Select at least ONE course from this category
Examines biological structures and processes from the level of molecules to ecosystems. The course is designed to provide a factual and methodological overview of the field, emphasizing the unit of life, genetics, evolution, classification of organisms in the Kingdoms of life and ecology. The practicals offer hands-on experience with the organisms, equipment and protocols used by biologists to determine cell/animal structures, isolate DNA, produce genetically modified organisms, track the spread of diseases, and identify suspects from crime scenes. The course is intended for non-science majors.
Prerequisites: GE105. Co-requisites: GE106. Credits: 4
Brief review of fundamentals including stoichiometry, atomic structure, and chemical bonding. Other topics include thermo chemistry, gas laws, properties of solution, and inorganic coordination compounds. Intended primarily for science/engineering majors.
Prerequisites: None. Credits: 4
The course will focus on conceptual aspects starting from the origin and the future or our universe and ending with the structure of our planet. Mathematical background is not a prerequisite. The course will examine the following subjects: (i) Big bang - How the universe was born and what is its fate, (ii) The first moments of the infant universe, (iii) Galaxies and stars, (iv) Our solar system, (v) Earth - formation and structure, (vi) Earthquakes, volcanos, and (vii) Climate, weather, and climate crisis. Prerequisites: None Credits: 3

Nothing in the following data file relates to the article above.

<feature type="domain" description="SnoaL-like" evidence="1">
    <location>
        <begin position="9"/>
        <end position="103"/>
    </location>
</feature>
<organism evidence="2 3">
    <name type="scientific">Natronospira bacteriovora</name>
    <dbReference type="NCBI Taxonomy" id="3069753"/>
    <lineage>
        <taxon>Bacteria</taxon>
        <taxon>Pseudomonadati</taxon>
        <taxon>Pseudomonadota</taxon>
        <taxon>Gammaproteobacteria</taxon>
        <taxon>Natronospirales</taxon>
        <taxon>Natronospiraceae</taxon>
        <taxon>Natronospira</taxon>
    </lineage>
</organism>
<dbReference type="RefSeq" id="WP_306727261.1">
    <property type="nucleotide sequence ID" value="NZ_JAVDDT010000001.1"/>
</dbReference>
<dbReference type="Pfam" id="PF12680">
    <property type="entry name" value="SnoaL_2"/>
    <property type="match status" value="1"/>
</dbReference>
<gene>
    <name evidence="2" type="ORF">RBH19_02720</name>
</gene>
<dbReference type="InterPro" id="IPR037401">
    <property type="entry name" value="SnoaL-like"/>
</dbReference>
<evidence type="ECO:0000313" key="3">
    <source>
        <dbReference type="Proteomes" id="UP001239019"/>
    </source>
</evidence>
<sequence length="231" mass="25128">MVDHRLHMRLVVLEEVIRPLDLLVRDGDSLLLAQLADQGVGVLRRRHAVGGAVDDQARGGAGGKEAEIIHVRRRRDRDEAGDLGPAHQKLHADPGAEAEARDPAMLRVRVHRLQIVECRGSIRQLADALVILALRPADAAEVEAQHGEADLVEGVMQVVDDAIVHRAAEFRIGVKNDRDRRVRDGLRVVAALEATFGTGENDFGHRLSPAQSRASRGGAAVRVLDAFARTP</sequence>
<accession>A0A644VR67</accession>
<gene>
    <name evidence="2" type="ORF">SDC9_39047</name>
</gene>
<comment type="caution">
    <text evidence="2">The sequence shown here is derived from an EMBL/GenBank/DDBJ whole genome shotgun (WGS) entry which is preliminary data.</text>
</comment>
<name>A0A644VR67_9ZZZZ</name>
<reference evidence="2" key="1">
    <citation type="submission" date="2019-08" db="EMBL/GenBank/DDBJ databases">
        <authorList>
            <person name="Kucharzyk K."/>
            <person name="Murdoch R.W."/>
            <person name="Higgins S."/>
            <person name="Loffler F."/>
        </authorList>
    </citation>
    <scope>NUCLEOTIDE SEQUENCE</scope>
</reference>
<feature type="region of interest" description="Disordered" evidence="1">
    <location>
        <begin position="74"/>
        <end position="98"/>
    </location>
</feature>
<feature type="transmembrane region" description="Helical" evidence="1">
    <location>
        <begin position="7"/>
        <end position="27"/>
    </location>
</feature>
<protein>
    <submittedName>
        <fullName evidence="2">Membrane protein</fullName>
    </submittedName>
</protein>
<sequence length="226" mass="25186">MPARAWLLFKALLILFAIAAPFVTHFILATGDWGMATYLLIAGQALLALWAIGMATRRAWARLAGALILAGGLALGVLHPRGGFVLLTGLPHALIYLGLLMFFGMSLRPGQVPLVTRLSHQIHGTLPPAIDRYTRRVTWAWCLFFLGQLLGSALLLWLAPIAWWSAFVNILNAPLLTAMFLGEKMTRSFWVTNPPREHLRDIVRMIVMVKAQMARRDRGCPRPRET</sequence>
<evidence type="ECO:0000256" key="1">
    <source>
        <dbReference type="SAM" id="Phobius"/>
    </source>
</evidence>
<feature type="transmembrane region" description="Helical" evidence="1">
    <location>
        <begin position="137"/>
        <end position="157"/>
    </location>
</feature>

The course will investigate the conceptual aspects of modern scientific theories and their effect in every-day life and technology. The course does not require mathematics and focuses on how science works and why scientific reasoning is an essential skill for everyone. Indicative subjects to be discussed by referring to news headlines, viral posts are: (i) Computer and laser technologies (the quantum world), (ii) Nuclear technologies (events like Fukushima, energy from nuclear sources, weapons) (iii) Science and medical applications (CT scans, MRI, lasers, radiation) (iv) Relativity, black holes, wormholes, time-travel (a tribute to Einstein), (v) Hoax and conspiracy debunking (or why Earth is, actually, flat, why vaccines are our friends, and why birds are not drones). Prerequisites: None Credits: 3
Course focuses on basic and current understandings of physics’ problems and principles. Some of the topics to be studied include motion, forces, energy, and chemical reactions. Students will also be learning about machines, electricity, and magnetism. As students learn about each of the above mentioned topics, will be conducting laboratory activities. For these activities students will be paired with one or more of their classmates.
Introduction to Musical Acoustics covers basic physical principles of waves required to understand the phenomenon of music, the characteristics of musical instruments and sound effects of rooms/halls. It is addressed to anyone interested in the sciences behind music in a musician-friendly context. Basic concepts such as frequency, harmonics, and pitch, physics-based questions on such topics as music acoustics, stringed instruments, wind instruments, singing and electronic instruments will be discussed in lectures. Hands-on laboratory experiments and web-based exercises will supplement the lectures. Prerequisites: None Credits: 3